Voluntary citizen-patient roles include advisor, keynote speaker, course instructor, researcher, project team member, conference resource, awards adjudicator and workshop facilitator. My partners are fellow patient advisors, clinicians, managers, board members, academics and professional leaders at home in Vancouver and right around the world.
Recognized as Honorary Lecturer in the Department of Family Practice at the University of British Columbia, inaugural 2014 Canada Patient Safety Champion, and runner-up in the inaugural 2017 BC Quality Award for Leadership in Advancing the Patient Voice.
My full-time commitment to healthcare improvement arises from premature widowhood in 2008 following preventable harm, unacknowledged as a system failure and ignored as an opportunity for organizational learning.
I am passionate about the content and forms of communication and about the people I communicate with! Communication facilitates the increase of knowledge and translates it to new domains. Both clarity and creativity are at the core of optimum communication. My communication-based work for various organizations, whether in the private, not-for-profit, or public sector, has included teaching and training, research and advocacy, team development and leadership, working across different cultures and languages, and writing and/or editing.
Denyse provided care for her Dad for 15 years from 1999 – 2014; she continues as a care provider for her husband, advocating for effective, quality care not only for him, but for others living with chronic conditions. Like many citizens across Canada, her health care challenges have been in obtaining timely and quality co-ordinated, integrated services across the following health system elements: Primary care, Specialists Services, wait times in ER, tests, surgeries, Home/Community care, Retirement home care, mental health care, Long Term Care and Palliative Care. Denyse’s experiences since 1999 have shown the Ontario “health system” to be complex and confusing to navigate. Processes, systems, procedures and communications have significant gaps and/or are ineffective and some elements also lack sufficient resources. Having a high need for both patient/caregiver education, support, Denyse believes there are solutions. To that end she joined Patients Canada in 2011, where she has been able to share experiences among other stakeholders enabling all of us to see the misalignment, common gaps in our health system and the consequences these have on the lives of patients and their caregivers, as well as immense and growing costs to our health system. She joined PAN to connect with others, like herself, who realize through our experiences we play a significant role not only contributing these, but also have constructive suggestions that can improve the quality, sustainability and cost effectiveness of our health care services.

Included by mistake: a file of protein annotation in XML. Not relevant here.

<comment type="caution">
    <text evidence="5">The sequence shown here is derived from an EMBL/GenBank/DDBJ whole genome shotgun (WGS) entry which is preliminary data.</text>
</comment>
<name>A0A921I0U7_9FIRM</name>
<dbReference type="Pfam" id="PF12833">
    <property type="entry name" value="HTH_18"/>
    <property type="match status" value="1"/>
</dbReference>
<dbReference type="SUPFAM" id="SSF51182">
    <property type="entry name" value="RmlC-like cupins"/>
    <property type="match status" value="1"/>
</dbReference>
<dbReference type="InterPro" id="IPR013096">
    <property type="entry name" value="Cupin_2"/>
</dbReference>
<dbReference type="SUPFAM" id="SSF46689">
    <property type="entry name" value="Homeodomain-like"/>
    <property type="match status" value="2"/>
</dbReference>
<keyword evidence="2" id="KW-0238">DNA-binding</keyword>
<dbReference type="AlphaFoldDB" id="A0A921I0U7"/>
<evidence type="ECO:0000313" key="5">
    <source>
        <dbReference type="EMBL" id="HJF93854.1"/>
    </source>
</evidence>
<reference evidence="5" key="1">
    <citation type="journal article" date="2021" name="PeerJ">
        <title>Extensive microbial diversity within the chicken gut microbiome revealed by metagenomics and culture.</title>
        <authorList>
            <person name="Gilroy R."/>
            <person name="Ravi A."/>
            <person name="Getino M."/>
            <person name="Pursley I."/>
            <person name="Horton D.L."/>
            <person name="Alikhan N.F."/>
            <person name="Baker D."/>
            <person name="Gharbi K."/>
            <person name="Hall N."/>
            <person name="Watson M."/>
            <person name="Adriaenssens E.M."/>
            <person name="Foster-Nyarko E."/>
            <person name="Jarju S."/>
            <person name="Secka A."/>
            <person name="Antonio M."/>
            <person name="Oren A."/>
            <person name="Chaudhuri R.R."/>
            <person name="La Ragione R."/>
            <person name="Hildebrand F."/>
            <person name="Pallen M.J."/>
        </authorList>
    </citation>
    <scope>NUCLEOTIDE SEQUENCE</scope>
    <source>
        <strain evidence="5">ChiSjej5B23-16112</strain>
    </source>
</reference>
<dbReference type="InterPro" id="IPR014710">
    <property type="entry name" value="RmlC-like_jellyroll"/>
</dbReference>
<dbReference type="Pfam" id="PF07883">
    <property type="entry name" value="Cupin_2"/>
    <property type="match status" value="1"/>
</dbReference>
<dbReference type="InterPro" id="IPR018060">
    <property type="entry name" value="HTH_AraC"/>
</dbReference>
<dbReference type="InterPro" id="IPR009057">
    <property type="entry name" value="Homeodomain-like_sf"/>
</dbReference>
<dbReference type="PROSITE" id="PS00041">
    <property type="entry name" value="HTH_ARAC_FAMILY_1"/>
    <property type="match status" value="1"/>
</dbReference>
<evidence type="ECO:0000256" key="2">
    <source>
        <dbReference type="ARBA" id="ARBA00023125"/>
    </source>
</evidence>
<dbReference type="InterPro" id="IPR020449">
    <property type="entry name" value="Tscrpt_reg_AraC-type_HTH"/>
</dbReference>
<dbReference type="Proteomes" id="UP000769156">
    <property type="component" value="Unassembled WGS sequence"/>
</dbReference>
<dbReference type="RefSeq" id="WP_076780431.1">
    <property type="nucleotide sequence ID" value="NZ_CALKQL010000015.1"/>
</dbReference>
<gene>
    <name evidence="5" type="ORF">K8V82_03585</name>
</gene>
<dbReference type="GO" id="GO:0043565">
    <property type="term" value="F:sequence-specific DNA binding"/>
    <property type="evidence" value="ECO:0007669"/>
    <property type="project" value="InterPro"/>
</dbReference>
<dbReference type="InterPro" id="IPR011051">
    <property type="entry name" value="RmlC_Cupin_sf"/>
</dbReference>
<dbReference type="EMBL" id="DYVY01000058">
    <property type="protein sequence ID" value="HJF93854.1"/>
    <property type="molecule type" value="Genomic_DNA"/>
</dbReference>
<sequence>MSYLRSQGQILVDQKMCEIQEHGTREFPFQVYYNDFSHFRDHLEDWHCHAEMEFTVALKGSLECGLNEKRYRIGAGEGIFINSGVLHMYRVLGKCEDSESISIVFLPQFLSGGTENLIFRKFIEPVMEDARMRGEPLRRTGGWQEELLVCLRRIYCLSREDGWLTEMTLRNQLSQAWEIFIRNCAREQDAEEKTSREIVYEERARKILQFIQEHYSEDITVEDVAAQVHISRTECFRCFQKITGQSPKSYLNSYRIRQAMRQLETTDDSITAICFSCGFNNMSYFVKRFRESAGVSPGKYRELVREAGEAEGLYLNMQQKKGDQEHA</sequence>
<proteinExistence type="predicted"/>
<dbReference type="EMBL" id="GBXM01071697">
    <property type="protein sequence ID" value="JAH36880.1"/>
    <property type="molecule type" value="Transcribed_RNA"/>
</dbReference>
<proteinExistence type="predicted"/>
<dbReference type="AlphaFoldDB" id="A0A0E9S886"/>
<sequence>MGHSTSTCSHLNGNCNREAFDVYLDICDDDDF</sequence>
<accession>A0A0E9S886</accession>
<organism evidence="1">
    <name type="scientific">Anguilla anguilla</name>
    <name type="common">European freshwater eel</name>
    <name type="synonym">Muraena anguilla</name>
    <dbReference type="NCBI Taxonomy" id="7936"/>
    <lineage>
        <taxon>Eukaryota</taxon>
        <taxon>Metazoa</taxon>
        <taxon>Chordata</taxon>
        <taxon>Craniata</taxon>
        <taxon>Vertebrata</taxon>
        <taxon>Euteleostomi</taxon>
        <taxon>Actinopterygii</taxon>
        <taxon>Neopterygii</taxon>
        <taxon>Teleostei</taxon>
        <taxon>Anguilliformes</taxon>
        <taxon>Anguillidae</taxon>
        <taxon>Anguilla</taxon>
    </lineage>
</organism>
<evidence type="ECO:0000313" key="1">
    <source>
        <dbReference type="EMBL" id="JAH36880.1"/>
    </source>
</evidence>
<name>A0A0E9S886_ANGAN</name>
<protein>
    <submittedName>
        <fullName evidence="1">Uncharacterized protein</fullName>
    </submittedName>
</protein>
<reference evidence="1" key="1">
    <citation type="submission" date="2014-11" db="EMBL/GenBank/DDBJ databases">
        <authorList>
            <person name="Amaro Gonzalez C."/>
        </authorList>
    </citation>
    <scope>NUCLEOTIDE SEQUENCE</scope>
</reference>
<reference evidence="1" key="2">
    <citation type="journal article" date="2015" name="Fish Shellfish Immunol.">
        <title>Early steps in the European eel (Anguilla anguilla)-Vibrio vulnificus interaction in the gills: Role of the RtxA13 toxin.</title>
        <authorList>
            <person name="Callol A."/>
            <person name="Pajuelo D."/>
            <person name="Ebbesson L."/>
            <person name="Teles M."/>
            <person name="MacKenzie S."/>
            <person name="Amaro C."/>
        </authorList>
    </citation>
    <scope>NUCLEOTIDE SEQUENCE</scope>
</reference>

Current Health Care Involvement:
- A Patient Advisor, Denyse participates in health related conferences and research projects, some of which included: Improving Palliative Care; TVN’s Care of the Frail and Elderly, and panel member re “ A National Health Strategy for Seniors”, at the OLTCA 2015 Conference, moderated by Andre Picard, Participant at the McMaster’s Stakeholder Forum on: Strengthening Care for people With Chronic Diseases.
- Volunteers at Taunton Mills, Schlegel Villages’ Long Term Care Home, facilitating residents’ programs and one-on-one visits with residents. She enjoys Schlegel Villages (RIA) Research In Aging pilot initiatives as their programs provide dignity and respect “creating meaningful and shared activities” among residents.
- Publishes Our Health Care, Our Choices – providing validated health related information to a controlled circulation comprising 600 subscribers
- Chaired a Living Well Committee in her community, engaging credentialed educators, to provide health management workshops, enabling patients/caregivers to make the best informed decisions for themselves and their loved ones
Areas of Interest:
Managing Chronic Diseases, Improving Long Term Care, Palliative Care and Supporting Caregivers
Emily Nicholas Angl
Emily’s patient journey has taken her through ER’s, OR’s, MRI’s and many acronyms in between. Her broad range of experiences led to a keen interest in how patients can become partners in their own care and in health system improvement.
Emily has been helping bring the patient voice to Canadian health for over eight years. She previously sat on the board of Patients Canada and has worked as a patient advisor and patient engagement consultant with hospitals, government agencies and other organizations across Canada. Emily also facilitates workshops for both patients and providers which explore strategies for, and barriers to, patient engagement.
Emily now works as Director of Health Engagement and Communication with Reframe Health Labs, founded by Dr. Mike Evans, where she specializes in bringing the patient perspective to RHL’s evidence-based approach to health and wellness communication.